I still get a little creeped out by what I call the ministerial tone, one that conveys, somehow, an authoritative, positive message leavened with scriptural quotes and feel-good Christian platitudes that no one would quarrel with and that seem to roll off the speaker’s practiced tongue. This night there was little of that. Nor was there discussion of sin or righteousness, of heaven or hell, or of salvation. Instead, it was all about receiving the Spirit—letting the Holy Spirit take over your body. But even more remarkable was the evangelist’s cadence. He seemed to be placing a heavy emphasis on each fifth or sixth syllable, regardless of context. The result had a hypnotic quality that seemed to mesmerize his listeners. I noticed too that whenever he spoke of receiving the Spirit, members of the audience would look to each other and smile knowingly, almost as if this were some sort of drug high or teenage sexual experience.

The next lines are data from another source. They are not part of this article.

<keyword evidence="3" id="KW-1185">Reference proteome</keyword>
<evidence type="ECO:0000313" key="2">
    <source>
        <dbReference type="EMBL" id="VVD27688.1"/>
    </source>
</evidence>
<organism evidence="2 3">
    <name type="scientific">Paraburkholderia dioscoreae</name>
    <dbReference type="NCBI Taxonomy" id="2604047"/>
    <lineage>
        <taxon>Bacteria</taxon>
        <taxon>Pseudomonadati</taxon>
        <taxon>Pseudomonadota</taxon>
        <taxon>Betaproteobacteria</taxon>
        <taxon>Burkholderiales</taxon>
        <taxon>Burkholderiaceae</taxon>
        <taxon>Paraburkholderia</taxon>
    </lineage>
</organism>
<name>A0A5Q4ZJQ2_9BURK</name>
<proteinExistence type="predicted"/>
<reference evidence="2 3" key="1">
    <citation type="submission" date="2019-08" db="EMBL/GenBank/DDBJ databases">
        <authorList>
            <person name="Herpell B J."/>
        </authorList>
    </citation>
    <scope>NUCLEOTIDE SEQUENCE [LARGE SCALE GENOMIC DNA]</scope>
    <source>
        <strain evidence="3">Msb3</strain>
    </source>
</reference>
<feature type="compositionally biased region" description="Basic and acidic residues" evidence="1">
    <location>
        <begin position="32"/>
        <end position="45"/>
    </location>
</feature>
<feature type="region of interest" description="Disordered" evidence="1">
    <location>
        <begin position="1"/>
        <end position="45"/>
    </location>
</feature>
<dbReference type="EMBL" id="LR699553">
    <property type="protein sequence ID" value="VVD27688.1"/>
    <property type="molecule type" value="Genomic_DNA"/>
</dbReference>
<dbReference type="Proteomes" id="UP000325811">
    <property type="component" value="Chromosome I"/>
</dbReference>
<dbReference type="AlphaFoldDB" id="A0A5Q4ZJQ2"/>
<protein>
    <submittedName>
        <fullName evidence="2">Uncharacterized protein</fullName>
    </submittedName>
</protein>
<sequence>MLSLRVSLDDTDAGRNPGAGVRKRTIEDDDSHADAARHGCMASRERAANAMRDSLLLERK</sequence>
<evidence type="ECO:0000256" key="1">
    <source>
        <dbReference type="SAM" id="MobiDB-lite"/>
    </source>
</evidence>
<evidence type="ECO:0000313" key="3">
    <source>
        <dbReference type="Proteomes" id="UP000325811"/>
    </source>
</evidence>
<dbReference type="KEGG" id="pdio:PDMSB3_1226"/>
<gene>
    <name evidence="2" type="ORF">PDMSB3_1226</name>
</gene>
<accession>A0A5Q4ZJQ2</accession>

After about ten minutes of this, a middle aged woman behind me and to my left stood up and began speaking. It wasn’t English, but, even though it was a bit repetitious, it wasn’t gibberish either. It was lyrical, really. She went on for maybe 10 or 15 seconds. When she stopped, the evangelist immediately “translated” what she had said. Of course her message had been all about how great God was and how great it was to receive the Spirit. This happened two or three more times with other congregants. Were these exclamations genuine or fake? Were these people the evangelist’s shills or were they locals?